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Tristyn Smith, Staff Reporter

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As a society, we are in a perpetual state of want. We see something that we don’t have and we instantly want it, despite not having any idea how we will use said object.
Our focus on material possessions makes it harder to get the most out of life. We absorb ourselves in the daily grind, just so we can buy more stuff. We give up time that we could be spending with family and friends so we can work for more material items that add no value to our lives.
Minimalism is all about eliminating this issue. It is about holding on to the things that add value to your life and letting go of the things that don’t.
The hardest part of minimalism is the first step. Getting rid of the item that you get no value from but still have been holding on to for years is very difficult, but also liberating. Once you take that first step, it gets much easier. You’re able to ask yourself, “Is this adding value to my life?” and if the answer is no, you’re able to get rid of the item.
My first step was to declutter my closet. I owned probably 50 shirts (I only wore about 15 on a regular basis), so I condensed. While it is still a work in progress, I have removed the majority of the shirts that I don’t wear from the equation. To the surprise of a few of my friends, I wear almost every article of clothing that I own on a regular basis.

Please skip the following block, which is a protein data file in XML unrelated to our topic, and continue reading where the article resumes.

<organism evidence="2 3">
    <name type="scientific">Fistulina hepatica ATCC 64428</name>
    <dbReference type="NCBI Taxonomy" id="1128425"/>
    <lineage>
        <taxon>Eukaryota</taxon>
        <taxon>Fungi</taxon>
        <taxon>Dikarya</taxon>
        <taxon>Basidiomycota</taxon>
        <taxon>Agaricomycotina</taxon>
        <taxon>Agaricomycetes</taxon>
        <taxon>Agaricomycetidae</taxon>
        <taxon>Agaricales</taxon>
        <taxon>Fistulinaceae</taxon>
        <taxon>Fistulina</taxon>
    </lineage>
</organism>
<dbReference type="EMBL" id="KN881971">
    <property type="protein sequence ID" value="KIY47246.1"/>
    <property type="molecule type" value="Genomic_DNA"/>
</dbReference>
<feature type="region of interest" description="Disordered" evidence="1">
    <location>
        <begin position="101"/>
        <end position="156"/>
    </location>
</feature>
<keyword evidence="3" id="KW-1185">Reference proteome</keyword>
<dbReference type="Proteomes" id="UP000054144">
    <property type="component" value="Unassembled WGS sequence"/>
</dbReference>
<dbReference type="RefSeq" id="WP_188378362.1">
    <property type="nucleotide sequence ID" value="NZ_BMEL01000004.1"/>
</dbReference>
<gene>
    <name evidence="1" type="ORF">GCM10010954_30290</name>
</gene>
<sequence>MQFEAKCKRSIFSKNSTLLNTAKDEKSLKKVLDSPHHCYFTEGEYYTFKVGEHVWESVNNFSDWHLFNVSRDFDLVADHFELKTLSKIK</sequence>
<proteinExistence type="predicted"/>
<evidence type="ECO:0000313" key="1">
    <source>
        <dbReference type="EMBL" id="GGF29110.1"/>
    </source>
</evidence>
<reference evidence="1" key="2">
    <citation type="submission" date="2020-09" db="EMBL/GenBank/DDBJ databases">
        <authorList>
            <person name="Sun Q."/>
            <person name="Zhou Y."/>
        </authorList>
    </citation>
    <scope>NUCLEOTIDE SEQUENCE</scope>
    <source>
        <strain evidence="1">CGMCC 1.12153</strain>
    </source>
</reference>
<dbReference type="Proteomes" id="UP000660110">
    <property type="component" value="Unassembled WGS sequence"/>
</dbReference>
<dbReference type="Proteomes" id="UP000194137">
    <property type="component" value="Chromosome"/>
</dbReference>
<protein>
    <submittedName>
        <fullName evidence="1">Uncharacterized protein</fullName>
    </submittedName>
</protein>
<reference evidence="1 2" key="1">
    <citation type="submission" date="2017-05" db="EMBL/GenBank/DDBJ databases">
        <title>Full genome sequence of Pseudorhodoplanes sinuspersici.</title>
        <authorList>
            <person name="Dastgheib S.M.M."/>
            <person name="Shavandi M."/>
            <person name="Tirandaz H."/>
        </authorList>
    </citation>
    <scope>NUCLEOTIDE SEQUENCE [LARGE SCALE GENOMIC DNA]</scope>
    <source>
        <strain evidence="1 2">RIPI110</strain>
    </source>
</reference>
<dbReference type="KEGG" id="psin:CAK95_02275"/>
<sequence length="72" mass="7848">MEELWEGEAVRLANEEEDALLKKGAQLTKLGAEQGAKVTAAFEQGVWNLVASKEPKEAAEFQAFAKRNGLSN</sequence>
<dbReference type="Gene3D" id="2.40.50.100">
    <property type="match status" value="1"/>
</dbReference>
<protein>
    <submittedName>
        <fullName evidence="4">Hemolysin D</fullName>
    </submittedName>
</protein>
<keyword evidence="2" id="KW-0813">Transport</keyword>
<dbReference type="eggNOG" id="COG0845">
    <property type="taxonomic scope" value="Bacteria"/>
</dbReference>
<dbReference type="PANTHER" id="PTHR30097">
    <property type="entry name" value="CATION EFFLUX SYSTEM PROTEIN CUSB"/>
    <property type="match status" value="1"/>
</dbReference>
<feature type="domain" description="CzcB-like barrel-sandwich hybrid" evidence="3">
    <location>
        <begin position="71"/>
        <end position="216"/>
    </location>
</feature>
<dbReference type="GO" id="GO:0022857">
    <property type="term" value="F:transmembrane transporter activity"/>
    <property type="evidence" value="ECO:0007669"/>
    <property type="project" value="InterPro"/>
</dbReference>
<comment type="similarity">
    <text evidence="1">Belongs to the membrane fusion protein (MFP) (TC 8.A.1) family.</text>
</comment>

This is something that anyone can do. In my opinion, the closet is the best place to start. From my vantage, high schoolers tend to have very full closets that are infested with unworn clothes that others could benefit from.
A good way to go about this is to donate your old clothes to organizations that help get them to people who need them. Whether it be Goodwill, a local thrift store or one of the many donation bins you can find around virtually any corner you can certainly find a place to donate the clothes that aren’t adding value to your life and help someone add some value to theirs.
Minimalism isn’t only about the physical though. It is equally about how you spend your time. Instead of overworking yourself to pay for the trendy item of your choice, you can spend some time with friends and family. Using your time intentionally is an easy way to add value to your life.
While it is not an instant solution to all of life’s problems, minimalism can certainly help put a few of them to bed. If you feel like your life is overcrowded, physically or mentally, maybe minimalism is worth a try.